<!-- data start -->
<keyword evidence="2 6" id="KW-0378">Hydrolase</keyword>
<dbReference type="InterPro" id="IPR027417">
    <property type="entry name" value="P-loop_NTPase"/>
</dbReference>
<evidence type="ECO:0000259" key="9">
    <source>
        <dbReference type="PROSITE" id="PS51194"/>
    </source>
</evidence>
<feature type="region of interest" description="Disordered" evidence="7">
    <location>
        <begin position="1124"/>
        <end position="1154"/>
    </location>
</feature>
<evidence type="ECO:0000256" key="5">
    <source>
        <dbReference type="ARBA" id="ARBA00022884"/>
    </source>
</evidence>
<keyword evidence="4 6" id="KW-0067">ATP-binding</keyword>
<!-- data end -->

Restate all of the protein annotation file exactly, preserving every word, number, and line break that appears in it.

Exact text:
<keyword evidence="2 6" id="KW-0378">Hydrolase</keyword>
<dbReference type="InterPro" id="IPR027417">
    <property type="entry name" value="P-loop_NTPase"/>
</dbReference>
<evidence type="ECO:0000259" key="9">
    <source>
        <dbReference type="PROSITE" id="PS51194"/>
    </source>
</evidence>
<feature type="region of interest" description="Disordered" evidence="7">
    <location>
        <begin position="1124"/>
        <end position="1154"/>
    </location>
</feature>
<evidence type="ECO:0000256" key="5">
    <source>
        <dbReference type="ARBA" id="ARBA00022884"/>
    </source>
</evidence>
<keyword evidence="4 6" id="KW-0067">ATP-binding</keyword>